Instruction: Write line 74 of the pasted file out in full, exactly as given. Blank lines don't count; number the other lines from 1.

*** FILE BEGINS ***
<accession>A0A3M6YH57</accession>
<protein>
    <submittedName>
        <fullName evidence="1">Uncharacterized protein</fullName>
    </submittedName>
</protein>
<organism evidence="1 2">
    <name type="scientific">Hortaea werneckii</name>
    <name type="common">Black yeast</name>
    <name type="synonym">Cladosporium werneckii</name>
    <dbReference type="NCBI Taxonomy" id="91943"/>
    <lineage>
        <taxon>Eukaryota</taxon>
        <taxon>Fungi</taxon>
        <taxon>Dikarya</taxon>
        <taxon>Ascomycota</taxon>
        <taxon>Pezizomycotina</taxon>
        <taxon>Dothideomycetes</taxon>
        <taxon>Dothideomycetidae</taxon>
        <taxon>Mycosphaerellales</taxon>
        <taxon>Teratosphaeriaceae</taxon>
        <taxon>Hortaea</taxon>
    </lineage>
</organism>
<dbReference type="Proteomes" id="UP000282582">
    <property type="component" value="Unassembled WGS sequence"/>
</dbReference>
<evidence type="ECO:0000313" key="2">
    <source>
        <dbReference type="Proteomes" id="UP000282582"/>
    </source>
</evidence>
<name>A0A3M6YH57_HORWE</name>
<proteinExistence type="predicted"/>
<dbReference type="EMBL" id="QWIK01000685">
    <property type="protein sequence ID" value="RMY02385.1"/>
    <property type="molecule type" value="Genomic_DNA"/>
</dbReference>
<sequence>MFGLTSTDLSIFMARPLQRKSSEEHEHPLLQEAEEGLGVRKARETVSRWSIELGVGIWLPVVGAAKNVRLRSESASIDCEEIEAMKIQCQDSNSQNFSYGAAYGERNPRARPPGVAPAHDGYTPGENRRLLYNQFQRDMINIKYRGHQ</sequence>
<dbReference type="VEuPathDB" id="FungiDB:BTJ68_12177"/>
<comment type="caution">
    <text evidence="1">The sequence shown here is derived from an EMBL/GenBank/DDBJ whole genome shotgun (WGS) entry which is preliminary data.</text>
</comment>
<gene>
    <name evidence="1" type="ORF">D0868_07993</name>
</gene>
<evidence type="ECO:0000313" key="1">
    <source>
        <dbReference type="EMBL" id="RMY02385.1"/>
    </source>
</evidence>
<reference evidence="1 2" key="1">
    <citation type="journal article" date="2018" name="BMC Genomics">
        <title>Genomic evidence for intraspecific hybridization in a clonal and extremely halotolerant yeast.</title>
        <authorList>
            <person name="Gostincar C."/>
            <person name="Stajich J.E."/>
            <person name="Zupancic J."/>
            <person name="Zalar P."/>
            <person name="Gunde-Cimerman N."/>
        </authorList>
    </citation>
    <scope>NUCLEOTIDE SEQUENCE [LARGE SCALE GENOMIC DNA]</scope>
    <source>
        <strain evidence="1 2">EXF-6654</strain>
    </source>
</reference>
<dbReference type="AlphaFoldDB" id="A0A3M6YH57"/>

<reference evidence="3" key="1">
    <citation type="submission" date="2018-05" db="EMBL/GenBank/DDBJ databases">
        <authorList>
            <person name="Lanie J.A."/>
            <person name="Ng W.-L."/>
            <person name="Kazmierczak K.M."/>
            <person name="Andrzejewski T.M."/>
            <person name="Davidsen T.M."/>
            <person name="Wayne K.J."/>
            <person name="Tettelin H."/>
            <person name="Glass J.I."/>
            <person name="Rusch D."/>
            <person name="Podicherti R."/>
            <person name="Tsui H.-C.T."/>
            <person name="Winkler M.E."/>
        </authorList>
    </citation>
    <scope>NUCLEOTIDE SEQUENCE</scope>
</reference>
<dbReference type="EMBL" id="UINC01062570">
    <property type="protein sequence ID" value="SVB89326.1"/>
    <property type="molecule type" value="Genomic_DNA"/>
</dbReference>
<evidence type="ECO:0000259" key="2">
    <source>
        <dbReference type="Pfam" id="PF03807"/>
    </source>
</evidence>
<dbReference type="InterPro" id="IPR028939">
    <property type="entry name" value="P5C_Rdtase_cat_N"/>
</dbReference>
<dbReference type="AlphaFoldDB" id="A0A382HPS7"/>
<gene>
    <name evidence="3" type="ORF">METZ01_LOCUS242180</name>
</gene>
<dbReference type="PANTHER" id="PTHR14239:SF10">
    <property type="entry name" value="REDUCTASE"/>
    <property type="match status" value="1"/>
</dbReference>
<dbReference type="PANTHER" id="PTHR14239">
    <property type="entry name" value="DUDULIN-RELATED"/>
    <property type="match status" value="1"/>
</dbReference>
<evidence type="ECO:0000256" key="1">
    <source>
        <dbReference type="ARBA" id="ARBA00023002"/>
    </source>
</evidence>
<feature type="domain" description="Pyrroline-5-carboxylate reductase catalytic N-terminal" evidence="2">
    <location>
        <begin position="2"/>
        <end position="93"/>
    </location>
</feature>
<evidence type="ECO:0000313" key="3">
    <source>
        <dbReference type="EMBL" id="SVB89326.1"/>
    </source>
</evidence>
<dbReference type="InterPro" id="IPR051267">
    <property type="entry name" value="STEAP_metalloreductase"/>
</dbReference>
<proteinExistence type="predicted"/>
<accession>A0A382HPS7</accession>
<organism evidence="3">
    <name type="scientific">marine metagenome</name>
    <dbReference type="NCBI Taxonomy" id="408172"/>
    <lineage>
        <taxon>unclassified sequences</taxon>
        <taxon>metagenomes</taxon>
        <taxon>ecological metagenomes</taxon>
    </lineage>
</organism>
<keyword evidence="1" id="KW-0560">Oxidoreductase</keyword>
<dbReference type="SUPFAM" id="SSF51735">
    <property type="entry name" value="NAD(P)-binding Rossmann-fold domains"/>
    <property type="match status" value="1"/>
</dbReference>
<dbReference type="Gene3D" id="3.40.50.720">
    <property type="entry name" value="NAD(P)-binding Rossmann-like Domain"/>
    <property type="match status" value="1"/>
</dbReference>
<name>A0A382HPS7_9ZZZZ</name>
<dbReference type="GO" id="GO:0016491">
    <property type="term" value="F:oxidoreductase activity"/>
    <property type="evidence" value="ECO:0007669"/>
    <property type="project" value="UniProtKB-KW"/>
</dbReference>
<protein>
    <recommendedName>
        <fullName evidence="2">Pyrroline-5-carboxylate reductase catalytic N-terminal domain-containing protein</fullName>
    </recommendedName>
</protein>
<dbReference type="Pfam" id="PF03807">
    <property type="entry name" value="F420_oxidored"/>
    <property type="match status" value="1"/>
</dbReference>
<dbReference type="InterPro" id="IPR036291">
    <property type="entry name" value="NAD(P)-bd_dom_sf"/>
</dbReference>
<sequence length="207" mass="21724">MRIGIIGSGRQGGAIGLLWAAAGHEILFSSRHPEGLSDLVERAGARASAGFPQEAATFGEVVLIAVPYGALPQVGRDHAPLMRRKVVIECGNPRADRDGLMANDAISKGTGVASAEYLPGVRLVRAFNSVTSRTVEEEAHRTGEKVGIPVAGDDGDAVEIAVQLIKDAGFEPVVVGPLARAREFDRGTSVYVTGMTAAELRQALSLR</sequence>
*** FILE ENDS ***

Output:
            <person name="Kazmierczak K.M."/>